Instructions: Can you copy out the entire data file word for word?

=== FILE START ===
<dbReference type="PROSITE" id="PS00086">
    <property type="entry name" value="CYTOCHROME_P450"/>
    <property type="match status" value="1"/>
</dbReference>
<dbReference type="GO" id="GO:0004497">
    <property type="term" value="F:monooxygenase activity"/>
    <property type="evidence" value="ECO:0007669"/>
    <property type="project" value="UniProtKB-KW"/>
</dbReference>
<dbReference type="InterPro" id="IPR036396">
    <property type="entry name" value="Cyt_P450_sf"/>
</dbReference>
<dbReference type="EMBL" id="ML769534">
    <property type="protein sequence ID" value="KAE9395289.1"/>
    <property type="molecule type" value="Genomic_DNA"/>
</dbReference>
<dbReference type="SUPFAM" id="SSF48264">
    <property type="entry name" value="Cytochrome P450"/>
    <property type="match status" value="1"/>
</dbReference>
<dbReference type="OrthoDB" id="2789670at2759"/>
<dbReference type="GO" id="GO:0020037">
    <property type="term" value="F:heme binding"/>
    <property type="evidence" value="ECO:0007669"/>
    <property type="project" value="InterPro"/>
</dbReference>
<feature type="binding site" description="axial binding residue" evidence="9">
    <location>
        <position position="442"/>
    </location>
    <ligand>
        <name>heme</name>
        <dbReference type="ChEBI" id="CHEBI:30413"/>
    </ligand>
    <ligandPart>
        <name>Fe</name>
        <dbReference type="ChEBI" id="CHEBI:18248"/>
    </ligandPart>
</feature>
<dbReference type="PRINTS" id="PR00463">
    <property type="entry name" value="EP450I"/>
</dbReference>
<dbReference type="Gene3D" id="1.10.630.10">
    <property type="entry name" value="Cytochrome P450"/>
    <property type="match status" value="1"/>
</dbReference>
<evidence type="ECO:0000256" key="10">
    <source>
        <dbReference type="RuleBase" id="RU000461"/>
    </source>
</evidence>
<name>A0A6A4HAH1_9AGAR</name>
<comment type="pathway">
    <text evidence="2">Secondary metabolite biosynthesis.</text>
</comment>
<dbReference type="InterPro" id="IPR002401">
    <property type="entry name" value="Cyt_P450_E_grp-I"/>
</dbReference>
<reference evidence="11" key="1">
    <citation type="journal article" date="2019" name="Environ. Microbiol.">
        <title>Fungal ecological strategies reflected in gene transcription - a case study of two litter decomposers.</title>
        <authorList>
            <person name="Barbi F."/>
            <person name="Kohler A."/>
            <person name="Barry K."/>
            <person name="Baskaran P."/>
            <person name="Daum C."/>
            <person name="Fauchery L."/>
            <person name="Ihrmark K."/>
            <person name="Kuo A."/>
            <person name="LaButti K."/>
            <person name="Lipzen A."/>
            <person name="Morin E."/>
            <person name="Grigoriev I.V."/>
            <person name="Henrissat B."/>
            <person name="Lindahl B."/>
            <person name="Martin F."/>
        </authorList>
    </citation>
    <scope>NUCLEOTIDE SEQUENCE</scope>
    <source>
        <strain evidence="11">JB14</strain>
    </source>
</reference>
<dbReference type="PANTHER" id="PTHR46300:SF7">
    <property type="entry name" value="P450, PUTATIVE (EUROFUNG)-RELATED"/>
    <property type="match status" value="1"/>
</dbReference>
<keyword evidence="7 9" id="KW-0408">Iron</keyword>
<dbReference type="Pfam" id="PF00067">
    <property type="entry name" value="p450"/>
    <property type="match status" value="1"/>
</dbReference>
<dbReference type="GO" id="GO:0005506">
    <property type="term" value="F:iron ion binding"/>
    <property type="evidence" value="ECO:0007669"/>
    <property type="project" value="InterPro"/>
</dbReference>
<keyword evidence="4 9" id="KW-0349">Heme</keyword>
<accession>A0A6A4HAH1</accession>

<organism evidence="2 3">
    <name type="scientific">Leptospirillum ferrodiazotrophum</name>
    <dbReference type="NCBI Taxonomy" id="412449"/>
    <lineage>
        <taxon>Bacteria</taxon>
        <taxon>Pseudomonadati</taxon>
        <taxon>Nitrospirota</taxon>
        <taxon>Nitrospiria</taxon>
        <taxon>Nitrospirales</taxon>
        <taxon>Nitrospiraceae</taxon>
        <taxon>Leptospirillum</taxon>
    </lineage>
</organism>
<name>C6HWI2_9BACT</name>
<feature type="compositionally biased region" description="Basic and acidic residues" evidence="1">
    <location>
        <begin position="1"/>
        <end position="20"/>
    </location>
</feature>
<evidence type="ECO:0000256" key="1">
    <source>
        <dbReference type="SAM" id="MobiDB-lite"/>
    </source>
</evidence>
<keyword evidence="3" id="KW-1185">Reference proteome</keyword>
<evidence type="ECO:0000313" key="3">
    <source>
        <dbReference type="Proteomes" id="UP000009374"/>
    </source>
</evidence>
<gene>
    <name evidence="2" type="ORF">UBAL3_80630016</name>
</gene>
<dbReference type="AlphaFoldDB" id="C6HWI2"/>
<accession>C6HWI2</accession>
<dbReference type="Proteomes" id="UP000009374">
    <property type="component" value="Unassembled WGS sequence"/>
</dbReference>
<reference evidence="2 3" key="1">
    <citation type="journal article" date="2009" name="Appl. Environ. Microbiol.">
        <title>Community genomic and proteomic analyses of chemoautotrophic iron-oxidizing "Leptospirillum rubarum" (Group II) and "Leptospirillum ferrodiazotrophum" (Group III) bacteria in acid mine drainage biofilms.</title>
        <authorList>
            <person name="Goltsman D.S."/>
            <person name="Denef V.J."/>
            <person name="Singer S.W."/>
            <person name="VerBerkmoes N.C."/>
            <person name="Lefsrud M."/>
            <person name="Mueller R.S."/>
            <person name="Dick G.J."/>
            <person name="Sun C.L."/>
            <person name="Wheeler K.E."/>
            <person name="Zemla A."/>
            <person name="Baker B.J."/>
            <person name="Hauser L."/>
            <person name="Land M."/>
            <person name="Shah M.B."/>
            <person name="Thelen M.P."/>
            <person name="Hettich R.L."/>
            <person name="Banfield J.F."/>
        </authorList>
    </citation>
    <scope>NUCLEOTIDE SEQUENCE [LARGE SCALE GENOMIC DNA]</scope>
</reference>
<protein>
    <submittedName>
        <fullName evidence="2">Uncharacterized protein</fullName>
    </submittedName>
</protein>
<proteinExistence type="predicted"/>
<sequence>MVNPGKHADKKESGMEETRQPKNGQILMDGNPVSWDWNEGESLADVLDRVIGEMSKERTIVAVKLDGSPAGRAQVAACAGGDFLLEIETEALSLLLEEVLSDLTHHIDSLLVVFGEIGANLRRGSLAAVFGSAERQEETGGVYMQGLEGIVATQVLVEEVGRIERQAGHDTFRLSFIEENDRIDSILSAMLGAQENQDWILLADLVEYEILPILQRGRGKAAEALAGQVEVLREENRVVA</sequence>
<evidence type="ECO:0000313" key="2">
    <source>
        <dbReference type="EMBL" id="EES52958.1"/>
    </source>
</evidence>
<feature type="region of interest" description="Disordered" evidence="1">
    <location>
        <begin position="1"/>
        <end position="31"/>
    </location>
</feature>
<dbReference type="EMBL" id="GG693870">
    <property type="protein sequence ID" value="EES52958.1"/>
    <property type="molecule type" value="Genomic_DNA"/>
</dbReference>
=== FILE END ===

<dbReference type="PROSITE" id="PS00086">
    <property type="entry name" value="CYTOCHROME_P450"/>
    <property type="match status" value="1"/>
</dbReference>
<dbReference type="GO" id="GO:0004497">
    <property type="term" value="F:monooxygenase activity"/>
    <property type="evidence" value="ECO:0007669"/>
    <property type="project" value="UniProtKB-KW"/>
</dbReference>
<dbReference type="InterPro" id="IPR036396">
    <property type="entry name" value="Cyt_P450_sf"/>
</dbReference>
<dbReference type="EMBL" id="ML769534">
    <property type="protein sequence ID" value="KAE9395289.1"/>
    <property type="molecule type" value="Genomic_DNA"/>
</dbReference>
<dbReference type="SUPFAM" id="SSF48264">
    <property type="entry name" value="Cytochrome P450"/>
    <property type="match status" value="1"/>
</dbReference>
<dbReference type="OrthoDB" id="2789670at2759"/>
<dbReference type="GO" id="GO:0020037">
    <property type="term" value="F:heme binding"/>
    <property type="evidence" value="ECO:0007669"/>
    <property type="project" value="InterPro"/>
</dbReference>
<feature type="binding site" description="axial binding residue" evidence="9">
    <location>
        <position position="442"/>
    </location>
    <ligand>
        <name>heme</name>
        <dbReference type="ChEBI" id="CHEBI:30413"/>
    </ligand>
    <ligandPart>
        <name>Fe</name>
        <dbReference type="ChEBI" id="CHEBI:18248"/>
    </ligandPart>
</feature>
<dbReference type="PRINTS" id="PR00463">
    <property type="entry name" value="EP450I"/>
</dbReference>
<dbReference type="Gene3D" id="1.10.630.10">
    <property type="entry name" value="Cytochrome P450"/>
    <property type="match status" value="1"/>
</dbReference>
<evidence type="ECO:0000256" key="10">
    <source>
        <dbReference type="RuleBase" id="RU000461"/>
    </source>
</evidence>
<name>A0A6A4HAH1_9AGAR</name>
<comment type="pathway">
    <text evidence="2">Secondary metabolite biosynthesis.</text>
</comment>
<dbReference type="InterPro" id="IPR002401">
    <property type="entry name" value="Cyt_P450_E_grp-I"/>
</dbReference>
<reference evidence="11" key="1">
    <citation type="journal article" date="2019" name="Environ. Microbiol.">
        <title>Fungal ecological strategies reflected in gene transcription - a case study of two litter decomposers.</title>
        <authorList>
            <person name="Barbi F."/>
            <person name="Kohler A."/>
            <person name="Barry K."/>
            <person name="Baskaran P."/>
            <person name="Daum C."/>
            <person name="Fauchery L."/>
            <person name="Ihrmark K."/>
            <person name="Kuo A."/>
            <person name="LaButti K."/>
            <person name="Lipzen A."/>
            <person name="Morin E."/>
            <person name="Grigoriev I.V."/>
            <person name="Henrissat B."/>
            <person name="Lindahl B."/>
            <person name="Martin F."/>
        </authorList>
    </citation>
    <scope>NUCLEOTIDE SEQUENCE</scope>
    <source>
        <strain evidence="11">JB14</strain>
    </source>
</reference>
<dbReference type="PANTHER" id="PTHR46300:SF7">
    <property type="entry name" value="P450, PUTATIVE (EUROFUNG)-RELATED"/>
    <property type="match status" value="1"/>
</dbReference>
<keyword evidence="7 9" id="KW-0408">Iron</keyword>
<dbReference type="Pfam" id="PF00067">
    <property type="entry name" value="p450"/>
    <property type="match status" value="1"/>
</dbReference>
<dbReference type="GO" id="GO:0005506">
    <property type="term" value="F:iron ion binding"/>
    <property type="evidence" value="ECO:0007669"/>
    <property type="project" value="InterPro"/>
</dbReference>
<keyword evidence="4 9" id="KW-0349">Heme</keyword>
<accession>A0A6A4HAH1</accession>

<organism evidence="2 3">
    <name type="scientific">Leptospirillum ferrodiazotrophum</name>
    <dbReference type="NCBI Taxonomy" id="412449"/>
    <lineage>
        <taxon>Bacteria</taxon>
        <taxon>Pseudomonadati</taxon>
        <taxon>Nitrospirota</taxon>
        <taxon>Nitrospiria</taxon>
        <taxon>Nitrospirales</taxon>
        <taxon>Nitrospiraceae</taxon>
        <taxon>Leptospirillum</taxon>
    </lineage>
</organism>
<name>C6HWI2_9BACT</name>
<feature type="compositionally biased region" description="Basic and acidic residues" evidence="1">
    <location>
        <begin position="1"/>
        <end position="20"/>
    </location>
</feature>
<evidence type="ECO:0000256" key="1">
    <source>
        <dbReference type="SAM" id="MobiDB-lite"/>
    </source>
</evidence>
<keyword evidence="3" id="KW-1185">Reference proteome</keyword>
<evidence type="ECO:0000313" key="3">
    <source>
        <dbReference type="Proteomes" id="UP000009374"/>
    </source>
</evidence>
<gene>
    <name evidence="2" type="ORF">UBAL3_80630016</name>
</gene>
<dbReference type="AlphaFoldDB" id="C6HWI2"/>
<accession>C6HWI2</accession>
<dbReference type="Proteomes" id="UP000009374">
    <property type="component" value="Unassembled WGS sequence"/>
</dbReference>
<reference evidence="2 3" key="1">
    <citation type="journal article" date="2009" name="Appl. Environ. Microbiol.">
        <title>Community genomic and proteomic analyses of chemoautotrophic iron-oxidizing "Leptospirillum rubarum" (Group II) and "Leptospirillum ferrodiazotrophum" (Group III) bacteria in acid mine drainage biofilms.</title>
        <authorList>
            <person name="Goltsman D.S."/>
            <person name="Denef V.J."/>
            <person name="Singer S.W."/>
            <person name="VerBerkmoes N.C."/>
            <person name="Lefsrud M."/>
            <person name="Mueller R.S."/>
            <person name="Dick G.J."/>
            <person name="Sun C.L."/>
            <person name="Wheeler K.E."/>
            <person name="Zemla A."/>
            <person name="Baker B.J."/>
            <person name="Hauser L."/>
            <person name="Land M."/>
            <person name="Shah M.B."/>
            <person name="Thelen M.P."/>
            <person name="Hettich R.L."/>
            <person name="Banfield J.F."/>
        </authorList>
    </citation>
    <scope>NUCLEOTIDE SEQUENCE [LARGE SCALE GENOMIC DNA]</scope>
</reference>
<protein>
    <submittedName>
        <fullName evidence="2">Uncharacterized protein</fullName>
    </submittedName>
</protein>
<proteinExistence type="predicted"/>
<sequence>MVNPGKHADKKESGMEETRQPKNGQILMDGNPVSWDWNEGESLADVLDRVIGEMSKERTIVAVKLDGSPAGRAQVAACAGGDFLLEIETEALSLLLEEVLSDLTHHIDSLLVVFGEIGANLRRGSLAAVFGSAERQEETGGVYMQGLEGIVATQVLVEEVGRIERQAGHDTFRLSFIEENDRIDSILSAMLGAQENQDWILLADLVEYEILPILQRGRGKAAEALAGQVEVLREENRVVA</sequence>
<evidence type="ECO:0000313" key="2">
    <source>
        <dbReference type="EMBL" id="EES52958.1"/>
    </source>
</evidence>
<feature type="region of interest" description="Disordered" evidence="1">
    <location>
        <begin position="1"/>
        <end position="31"/>
    </location>
</feature>
<dbReference type="EMBL" id="GG693870">
    <property type="protein sequence ID" value="EES52958.1"/>
    <property type="molecule type" value="Genomic_DNA"/>
</dbReference>